I don’t decorate.
Part of it relates to my utter lack of artistic ability, and part of it stems from my philosophy that food is there to taste good, not look pretty. Many people are capable of doing both, but I’d rather focus on the thing I can actually do. What really perplexes me is when presentation seems to take precedence over taste, which I imagine is how fondant came into being.
But if I’m baking something for someone else, I feel a need to at least try. In this case, I got a little ambitious.
Every year on my boyfriend’s birthday, I bake him a berry pie. Usually, the only decoration is the five notches I put in the center of the crust–they serve the purpose of ventilation, of course, but I like to think a little artistry goes into choosing the pattern of the notches. But after reading a Buzzfeed post wherein two pie bakers demonstrated some interesting decorating techniques, I decided to attempt the braided lattice. And, well. I tried.
For the crust I went with my go-to recipe, the all-butter pie crust recipe from Smitten Kitchen, which I highly recommend. The crust is always buttery, flavorful, and, if you take care to keep the dough cold (read: if you don’t spend half an hour in a hot kitchen trying to braid dough like a weirdo), flaky.
As for the filling: you’d think that if this is something I make at least once per year, I’d have settled on a recipe by now. But that would be far too convenient. Instead, I did what I seem to do every year and cobbled together a Frankenrecipe after looking at several different recipes. This year’s contributors were this, this, this, and this. The Franken approach mostly worked, though I know now to use more sugar (this was one of the rare occasions when using less sugar than a recipe calls for actually backfired on me). I’ve adjusted the amount of sugar accordingly in the recipe below.
This pie is delicious. The blackberries take center stage, with the sugar enhancing their flavor without smothering the blackberries’ natural tartness. The buttery pie crust–my favorite part of any pie–makes it truly decadent. My favorite part is when the crust that touches the filling gets a little soft as the berries’ juices bake right into it. And the vanilla ice cream (non-negotiable in my book) gets all melty and swirls with the berry filling, and when you get a bite of everything at once it’s magical.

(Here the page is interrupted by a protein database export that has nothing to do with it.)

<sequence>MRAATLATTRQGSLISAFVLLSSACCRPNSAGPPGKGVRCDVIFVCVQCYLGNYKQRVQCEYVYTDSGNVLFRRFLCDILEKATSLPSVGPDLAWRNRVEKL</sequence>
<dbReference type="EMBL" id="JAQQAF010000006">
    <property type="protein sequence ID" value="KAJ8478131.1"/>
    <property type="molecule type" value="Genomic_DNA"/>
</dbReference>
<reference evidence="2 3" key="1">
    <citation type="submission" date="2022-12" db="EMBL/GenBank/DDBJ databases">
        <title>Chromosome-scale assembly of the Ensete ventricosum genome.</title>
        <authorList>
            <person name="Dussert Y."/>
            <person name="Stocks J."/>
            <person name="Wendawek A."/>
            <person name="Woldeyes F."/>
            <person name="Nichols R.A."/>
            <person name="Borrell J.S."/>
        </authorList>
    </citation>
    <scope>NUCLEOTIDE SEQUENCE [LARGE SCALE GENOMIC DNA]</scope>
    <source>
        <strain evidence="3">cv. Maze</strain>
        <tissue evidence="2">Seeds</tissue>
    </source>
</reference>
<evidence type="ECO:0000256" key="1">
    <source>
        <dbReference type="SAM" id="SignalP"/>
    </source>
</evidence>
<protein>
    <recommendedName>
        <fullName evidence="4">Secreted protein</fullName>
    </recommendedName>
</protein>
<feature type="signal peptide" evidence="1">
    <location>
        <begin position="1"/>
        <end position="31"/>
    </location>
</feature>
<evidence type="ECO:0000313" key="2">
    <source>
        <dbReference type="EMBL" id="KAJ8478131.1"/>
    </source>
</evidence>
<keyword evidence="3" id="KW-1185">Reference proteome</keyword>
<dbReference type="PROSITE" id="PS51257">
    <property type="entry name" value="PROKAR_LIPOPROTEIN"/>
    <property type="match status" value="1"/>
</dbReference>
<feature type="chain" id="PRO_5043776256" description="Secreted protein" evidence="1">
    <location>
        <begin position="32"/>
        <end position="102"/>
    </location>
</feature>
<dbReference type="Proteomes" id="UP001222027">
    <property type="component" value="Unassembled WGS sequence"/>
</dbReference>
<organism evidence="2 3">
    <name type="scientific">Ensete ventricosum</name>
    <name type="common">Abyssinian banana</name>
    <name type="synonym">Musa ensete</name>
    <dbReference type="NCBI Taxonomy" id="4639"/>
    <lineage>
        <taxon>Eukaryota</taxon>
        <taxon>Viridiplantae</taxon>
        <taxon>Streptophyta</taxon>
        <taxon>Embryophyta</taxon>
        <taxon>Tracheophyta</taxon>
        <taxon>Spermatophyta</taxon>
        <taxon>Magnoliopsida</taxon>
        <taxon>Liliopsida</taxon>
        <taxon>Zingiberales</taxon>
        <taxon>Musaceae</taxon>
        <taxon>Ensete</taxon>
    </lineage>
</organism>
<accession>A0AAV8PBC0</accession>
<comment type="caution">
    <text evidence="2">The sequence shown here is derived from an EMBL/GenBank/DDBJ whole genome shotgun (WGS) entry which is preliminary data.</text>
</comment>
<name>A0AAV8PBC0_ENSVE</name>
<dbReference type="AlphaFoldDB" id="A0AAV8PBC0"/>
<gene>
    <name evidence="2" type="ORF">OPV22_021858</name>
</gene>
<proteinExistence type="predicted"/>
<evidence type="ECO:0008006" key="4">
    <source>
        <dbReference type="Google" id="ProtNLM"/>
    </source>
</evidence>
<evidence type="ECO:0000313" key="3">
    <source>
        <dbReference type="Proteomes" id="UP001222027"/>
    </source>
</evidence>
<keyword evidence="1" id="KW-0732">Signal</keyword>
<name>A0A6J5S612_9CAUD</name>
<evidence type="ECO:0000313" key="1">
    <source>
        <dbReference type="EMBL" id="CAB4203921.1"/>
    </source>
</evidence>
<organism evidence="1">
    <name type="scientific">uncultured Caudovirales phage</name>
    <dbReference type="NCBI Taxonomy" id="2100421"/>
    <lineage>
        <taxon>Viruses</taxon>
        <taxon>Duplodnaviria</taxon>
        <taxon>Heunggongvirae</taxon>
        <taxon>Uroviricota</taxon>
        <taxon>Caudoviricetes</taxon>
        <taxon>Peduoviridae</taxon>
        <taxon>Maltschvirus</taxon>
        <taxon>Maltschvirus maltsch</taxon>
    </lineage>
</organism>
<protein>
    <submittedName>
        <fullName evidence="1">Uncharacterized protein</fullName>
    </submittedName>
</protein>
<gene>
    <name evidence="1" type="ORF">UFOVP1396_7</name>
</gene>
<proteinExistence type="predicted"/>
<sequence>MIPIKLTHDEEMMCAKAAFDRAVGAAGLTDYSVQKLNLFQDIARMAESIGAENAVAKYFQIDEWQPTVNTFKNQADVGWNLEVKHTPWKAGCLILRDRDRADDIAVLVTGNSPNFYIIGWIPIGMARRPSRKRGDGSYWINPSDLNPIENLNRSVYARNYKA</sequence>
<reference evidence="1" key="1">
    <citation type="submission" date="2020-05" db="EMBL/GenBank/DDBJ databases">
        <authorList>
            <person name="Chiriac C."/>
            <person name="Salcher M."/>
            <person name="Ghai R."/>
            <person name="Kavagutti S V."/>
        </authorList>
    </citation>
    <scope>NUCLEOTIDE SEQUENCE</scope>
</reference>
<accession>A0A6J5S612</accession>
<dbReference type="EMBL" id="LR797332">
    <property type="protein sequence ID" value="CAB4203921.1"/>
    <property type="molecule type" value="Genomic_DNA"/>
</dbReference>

Now, the braiding.
After rolling out the dough for the top crust, use a pizza cutter or sharp knife to cut off any jagged ends so that you are left with a large square. Then cut the square into thick strips, about half an inch in width (this was my error–I made some of my strips too thin). Place three strips next to each other and use your fingers to squish the top 1/2 inch of the strips together.
Seriously, look at the disparity in strip sizes. It’s like I was drunk.
Then begin braiding by putting the leftmost strip into the middle, then putting the rightmost strip into the middle, then the leftmost, and so forth. I’m sure you all know how to braid, but when faced with the strips, I forgot how braiding works. I spent about five minutes moving and unmoving the strips in different directions and wondering what braiding even was. But I remembered eventually and that’s what counts.
Anyway, it was ridiculous. My strips were too thin, and sometimes they would break off and I’d have to coax them to rejoin the group and the oven was fully preheated because braiding was taking longer than I thought and the kitchen was stifling and sweat was rolling down my back and it was gross.